Mitsubishi Mirage 1990 2000 Workshop Manual Chilton PDF | Page 2

.
1-2 GENERALINFORMATIONAND MAINTENANCE
Chitton’s Total Car Care manual for the 199M10
Mitsubishi Mirage, Galant and Diamante is intended
to help you learn more about the inner workings of
your vehicle while saving you money on its upkeep
and operation.
The beginning of the book will likely be referred to
the most, since that is where you will find information
for maintenance and tune-up. The other sections deal
with the more complex systems of your vehicle. Oper-
ating systems from engine through brakes are cov-
ered to the extent that the average do-it-yourselfer be-
comes mechanically involved. This book will not
explain such things as rebuilding a differential for the
simple reason that the expertise required and the in-
vestment in special tools make this task uneconomi-
cal. It will, however, give you detailed instructions to
help you change your own brake pads and shoes, re-
place spark plugs, and perform many more jobs that
can save you money, give you personal satisfaction
and help you avoid expensive problems.
A secondary purpose of this book is a reference for
owners who want to understand their vehicle and/or
their mechanics better. In this case, no tools at all are
required.
Before removing any bolts, read through the entire
procedure. This will give you the overall view of what
tools and supplies will be required. There is nothing
more frustrating than having to walk to the bus stop
on Monday morning because you were short one bolt
on Sunday afternoon. So read ahead and plan ahead.
Each operation should be approached logically and
all procedures thoroughly understood before attempt-
ing any work.
All sections contain adjustments, maintenance, re-
moval and installation procedures, and in some cases,
repair or overhaul procedures. When repair is not con-
sidered practical, we tell you how to remove the part
and then how to install the new or rebuilt replacement.
In this way, you at least save labor costs. “Backyard”
repair of some components is just not practical.
Many procedures in this book require you to “label
and disconnect. . a group of lines, hoses or wires.
Don’t be lulled into thinking you can remember where
everything goes-you won’t. If you hook up vacuum
or fuel lines incorrectly, the vehicle may run poorly, if
at all. If you hook up electrical wiring incorrectly, you
may instantly learn a very expensive lesson.
You don’t need to know the official or engineering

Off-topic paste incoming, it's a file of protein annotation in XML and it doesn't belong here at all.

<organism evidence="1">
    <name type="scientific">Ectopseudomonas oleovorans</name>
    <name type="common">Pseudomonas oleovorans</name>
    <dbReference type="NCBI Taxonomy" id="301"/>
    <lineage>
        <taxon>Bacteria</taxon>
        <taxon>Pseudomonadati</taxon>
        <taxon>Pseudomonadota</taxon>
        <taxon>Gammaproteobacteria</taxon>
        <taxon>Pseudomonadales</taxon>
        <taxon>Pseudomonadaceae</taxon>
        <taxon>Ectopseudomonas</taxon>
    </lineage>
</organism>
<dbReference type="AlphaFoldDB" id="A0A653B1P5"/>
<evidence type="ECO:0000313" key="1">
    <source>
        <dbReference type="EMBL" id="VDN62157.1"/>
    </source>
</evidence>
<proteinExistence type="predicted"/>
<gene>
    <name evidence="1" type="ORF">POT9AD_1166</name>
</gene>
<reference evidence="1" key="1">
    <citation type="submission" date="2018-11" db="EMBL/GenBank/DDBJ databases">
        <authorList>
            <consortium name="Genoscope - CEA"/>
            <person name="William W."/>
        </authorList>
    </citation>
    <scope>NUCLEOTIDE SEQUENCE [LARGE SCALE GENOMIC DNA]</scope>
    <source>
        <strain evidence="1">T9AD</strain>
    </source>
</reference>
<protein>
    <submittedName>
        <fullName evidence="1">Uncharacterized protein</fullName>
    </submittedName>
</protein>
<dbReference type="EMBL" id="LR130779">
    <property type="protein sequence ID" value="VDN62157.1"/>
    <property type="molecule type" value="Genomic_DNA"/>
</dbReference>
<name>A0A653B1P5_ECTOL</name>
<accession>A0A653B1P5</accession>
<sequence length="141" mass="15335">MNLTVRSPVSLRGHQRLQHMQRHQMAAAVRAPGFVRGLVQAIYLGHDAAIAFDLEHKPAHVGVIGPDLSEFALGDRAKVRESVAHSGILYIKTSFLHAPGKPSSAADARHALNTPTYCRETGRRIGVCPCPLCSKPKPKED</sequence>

name for each hose or line. A piece of masking tape
on the hose and a piece on its fitting will allow you to
assign your own label such as the letter A or a short
name. As long as you remember your own code, the
lines can be reconnected by matching similar letters
or names. Do remember that tape will dissolve in
gasolrne or other fluids; if a component is to be
washed or cleaned, use another method of identifica-
tion. A permanent felt-tipped marker or a metal scribe
can be very handy for marking metal parts. Remove
any tape or paper labels after assembly.
It’s necessary to mention the difference between
maintenance and repair Maintenance includes rou-
tine inspections, adjustments, and replacement of
parts which show signs of normal wear Maintenance
compensates for wear or deterioration. Repair implies
that something has broken or is not working. A need
for repair is often caused by lack of maintenance. Ex-
ample, draining and refilling the automatic transaxle
fluid is maintenance recommended by the manufac-
turer at specific mileage intervals. Failure to do this
can shorten the life of the transmission/transaxle, re-
quiring very expensive repairs. While no maintenance
program can prevent items from breaking or wearing
out, a general rule can be stated: MAINTENANCE IS
CHEAPER THAN REPAIR.
Two basic mechanrc’s rules should be mentioned
here. First, whenever the left side of the vehicle or en-
gine is referred to, it is meant to specify the drivers
side. Conversely, the right side of the vehicle means
the passengers side. Second, screws and bolts are
removed by turning counterclockwise, and tightened
by turning clockwrse unless specifically noted.
Safety is always the most important rule. Con-
stantly be aware of the dangers involved in working
on an automobile and take the proper precautions.
See the informatron in this section regarding SER-
VICING YOUR VEHICLE SAFELY and the SAFETY
NOTICE on the acknowledgment page.
Pay attention to the instructions provided. There
are 3 common mistakes in mechanical work:
1. Incorrect order of assembly, disassembly or
adjustment. When taking something apart or putting
it together, performing steps in the wrong order usu-
ally just costs you extra time; however, it CAN break
something. Read the entire procedure before begin-
ning disassembly. Perform everything in the order in
which the instructions say you should, even if you
can’t immedrately see a reason for it. When you’re
taking apart something that is very intricate, you
might want to draw a picture of how it looks when as-
sembled at one point in order to make sure you get
everything back in its proper position. We will supply
exploded views whenever possible. When making
adjustments, perform them in the proper order. One
adjustment possibly will affect another.
2. Overtorquing (or undertorquing). While it is
more common for overtorquing to cause damage,
undertorquing may allow a fastener to vibrate loose
causing serious damage. Especially when dealing
with aluminum parts, pay attention to torque specifi-
cations and utilize a torque wrench in assembly. If a
torque figure is not available, remember that if you
are using the right tool to perform the job, you will
probably not have to strain yourself to get a fastener
tight enough. The pitch of most threads is so slight
that the tension you put on the wrench will be multi-
plied many times in actual force on what you are
tightening. A good example of how critical torque is
can be seen in the case of spark plug installation, es-
pecially where you are putting the plug into an alu-
minum cylinder head. Too little torque can fail to